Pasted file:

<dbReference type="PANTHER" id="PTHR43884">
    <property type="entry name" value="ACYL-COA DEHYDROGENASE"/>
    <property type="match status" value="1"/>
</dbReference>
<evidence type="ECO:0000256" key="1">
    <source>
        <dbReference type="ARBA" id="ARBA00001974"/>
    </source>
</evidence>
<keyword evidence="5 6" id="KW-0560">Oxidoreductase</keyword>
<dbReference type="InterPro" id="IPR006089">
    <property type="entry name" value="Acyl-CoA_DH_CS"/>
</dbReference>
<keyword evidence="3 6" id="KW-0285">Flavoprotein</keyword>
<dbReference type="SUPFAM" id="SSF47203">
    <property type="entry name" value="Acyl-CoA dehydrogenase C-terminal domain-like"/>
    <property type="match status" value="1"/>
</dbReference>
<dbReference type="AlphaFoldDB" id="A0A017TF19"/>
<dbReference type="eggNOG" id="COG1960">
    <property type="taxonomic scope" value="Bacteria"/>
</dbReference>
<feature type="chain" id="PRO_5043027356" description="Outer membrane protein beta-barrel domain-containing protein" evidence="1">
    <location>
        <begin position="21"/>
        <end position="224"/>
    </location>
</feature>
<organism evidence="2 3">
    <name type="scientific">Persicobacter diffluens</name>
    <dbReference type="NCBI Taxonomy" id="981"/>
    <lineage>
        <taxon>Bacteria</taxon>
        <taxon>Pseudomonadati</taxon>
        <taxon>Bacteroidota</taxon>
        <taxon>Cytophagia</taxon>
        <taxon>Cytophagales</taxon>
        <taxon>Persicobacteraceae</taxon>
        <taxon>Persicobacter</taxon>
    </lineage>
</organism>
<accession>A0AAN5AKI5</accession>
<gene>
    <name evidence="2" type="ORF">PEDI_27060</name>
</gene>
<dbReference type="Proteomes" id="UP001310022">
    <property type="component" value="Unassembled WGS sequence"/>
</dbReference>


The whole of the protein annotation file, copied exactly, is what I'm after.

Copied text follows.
<dbReference type="PANTHER" id="PTHR43884">
    <property type="entry name" value="ACYL-COA DEHYDROGENASE"/>
    <property type="match status" value="1"/>
</dbReference>
<evidence type="ECO:0000256" key="1">
    <source>
        <dbReference type="ARBA" id="ARBA00001974"/>
    </source>
</evidence>
<keyword evidence="5 6" id="KW-0560">Oxidoreductase</keyword>
<dbReference type="InterPro" id="IPR006089">
    <property type="entry name" value="Acyl-CoA_DH_CS"/>
</dbReference>
<keyword evidence="3 6" id="KW-0285">Flavoprotein</keyword>
<dbReference type="SUPFAM" id="SSF47203">
    <property type="entry name" value="Acyl-CoA dehydrogenase C-terminal domain-like"/>
    <property type="match status" value="1"/>
</dbReference>
<dbReference type="AlphaFoldDB" id="A0A017TF19"/>
<dbReference type="eggNOG" id="COG1960">
    <property type="taxonomic scope" value="Bacteria"/>
</dbReference>
<feature type="chain" id="PRO_5043027356" description="Outer membrane protein beta-barrel domain-containing protein" evidence="1">
    <location>
        <begin position="21"/>
        <end position="224"/>
    </location>
</feature>
<organism evidence="2 3">
    <name type="scientific">Persicobacter diffluens</name>
    <dbReference type="NCBI Taxonomy" id="981"/>
    <lineage>
        <taxon>Bacteria</taxon>
        <taxon>Pseudomonadati</taxon>
        <taxon>Bacteroidota</taxon>
        <taxon>Cytophagia</taxon>
        <taxon>Cytophagales</taxon>
        <taxon>Persicobacteraceae</taxon>
        <taxon>Persicobacter</taxon>
    </lineage>
</organism>
<accession>A0AAN5AKI5</accession>
<gene>
    <name evidence="2" type="ORF">PEDI_27060</name>
</gene>
<dbReference type="Proteomes" id="UP001310022">
    <property type="component" value="Unassembled WGS sequence"/>
</dbReference>